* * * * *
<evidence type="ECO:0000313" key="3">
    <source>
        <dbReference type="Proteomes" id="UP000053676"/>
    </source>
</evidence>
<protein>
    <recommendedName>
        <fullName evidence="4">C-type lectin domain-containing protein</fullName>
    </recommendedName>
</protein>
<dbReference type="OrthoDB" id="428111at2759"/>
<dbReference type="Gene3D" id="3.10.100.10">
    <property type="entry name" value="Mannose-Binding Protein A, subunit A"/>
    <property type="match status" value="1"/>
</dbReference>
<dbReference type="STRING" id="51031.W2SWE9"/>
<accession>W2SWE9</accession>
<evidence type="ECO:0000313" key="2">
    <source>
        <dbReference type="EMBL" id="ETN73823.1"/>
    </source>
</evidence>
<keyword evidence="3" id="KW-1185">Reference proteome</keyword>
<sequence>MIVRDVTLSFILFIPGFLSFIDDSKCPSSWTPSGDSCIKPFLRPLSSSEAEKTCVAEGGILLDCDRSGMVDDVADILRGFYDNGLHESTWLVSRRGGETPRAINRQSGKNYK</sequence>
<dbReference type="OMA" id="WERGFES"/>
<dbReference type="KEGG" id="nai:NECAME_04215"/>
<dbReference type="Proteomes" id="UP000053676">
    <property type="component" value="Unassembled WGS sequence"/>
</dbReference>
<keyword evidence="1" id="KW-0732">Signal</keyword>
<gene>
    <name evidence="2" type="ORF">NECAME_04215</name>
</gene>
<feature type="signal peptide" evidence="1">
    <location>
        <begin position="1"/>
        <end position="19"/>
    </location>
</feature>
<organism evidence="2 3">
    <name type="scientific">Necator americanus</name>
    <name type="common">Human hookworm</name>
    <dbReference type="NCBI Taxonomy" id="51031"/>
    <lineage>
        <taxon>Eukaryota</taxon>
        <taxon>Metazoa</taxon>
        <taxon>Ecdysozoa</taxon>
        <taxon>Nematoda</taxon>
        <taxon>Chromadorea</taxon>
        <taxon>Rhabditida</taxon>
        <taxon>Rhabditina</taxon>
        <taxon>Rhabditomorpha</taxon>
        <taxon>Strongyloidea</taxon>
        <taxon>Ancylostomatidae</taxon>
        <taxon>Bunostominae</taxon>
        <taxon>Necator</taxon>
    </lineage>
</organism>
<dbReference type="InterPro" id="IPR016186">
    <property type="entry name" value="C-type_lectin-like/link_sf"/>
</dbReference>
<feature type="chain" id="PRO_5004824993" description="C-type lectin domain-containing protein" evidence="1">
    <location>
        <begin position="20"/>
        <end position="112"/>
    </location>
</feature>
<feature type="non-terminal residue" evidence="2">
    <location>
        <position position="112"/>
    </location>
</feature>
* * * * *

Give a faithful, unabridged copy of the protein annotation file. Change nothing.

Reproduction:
<evidence type="ECO:0000313" key="3">
    <source>
        <dbReference type="Proteomes" id="UP000053676"/>
    </source>
</evidence>
<protein>
    <recommendedName>
        <fullName evidence="4">C-type lectin domain-containing protein</fullName>
    </recommendedName>
</protein>
<dbReference type="OrthoDB" id="428111at2759"/>
<dbReference type="Gene3D" id="3.10.100.10">
    <property type="entry name" value="Mannose-Binding Protein A, subunit A"/>
    <property type="match status" value="1"/>
</dbReference>
<dbReference type="STRING" id="51031.W2SWE9"/>
<accession>W2SWE9</accession>
<evidence type="ECO:0000313" key="2">
    <source>
        <dbReference type="EMBL" id="ETN73823.1"/>
    </source>
</evidence>
<keyword evidence="3" id="KW-1185">Reference proteome</keyword>
<sequence>MIVRDVTLSFILFIPGFLSFIDDSKCPSSWTPSGDSCIKPFLRPLSSSEAEKTCVAEGGILLDCDRSGMVDDVADILRGFYDNGLHESTWLVSRRGGETPRAINRQSGKNYK</sequence>
<dbReference type="OMA" id="WERGFES"/>
<dbReference type="KEGG" id="nai:NECAME_04215"/>
<dbReference type="Proteomes" id="UP000053676">
    <property type="component" value="Unassembled WGS sequence"/>
</dbReference>
<keyword evidence="1" id="KW-0732">Signal</keyword>
<gene>
    <name evidence="2" type="ORF">NECAME_04215</name>
</gene>
<feature type="signal peptide" evidence="1">
    <location>
        <begin position="1"/>
        <end position="19"/>
    </location>
</feature>
<organism evidence="2 3">
    <name type="scientific">Necator americanus</name>
    <name type="common">Human hookworm</name>
    <dbReference type="NCBI Taxonomy" id="51031"/>
    <lineage>
        <taxon>Eukaryota</taxon>
        <taxon>Metazoa</taxon>
        <taxon>Ecdysozoa</taxon>
        <taxon>Nematoda</taxon>
        <taxon>Chromadorea</taxon>
        <taxon>Rhabditida</taxon>
        <taxon>Rhabditina</taxon>
        <taxon>Rhabditomorpha</taxon>
        <taxon>Strongyloidea</taxon>
        <taxon>Ancylostomatidae</taxon>
        <taxon>Bunostominae</taxon>
        <taxon>Necator</taxon>
    </lineage>
</organism>
<dbReference type="InterPro" id="IPR016186">
    <property type="entry name" value="C-type_lectin-like/link_sf"/>
</dbReference>
<feature type="chain" id="PRO_5004824993" description="C-type lectin domain-containing protein" evidence="1">
    <location>
        <begin position="20"/>
        <end position="112"/>
    </location>
</feature>
<feature type="non-terminal residue" evidence="2">
    <location>
        <position position="112"/>
    </location>
</feature>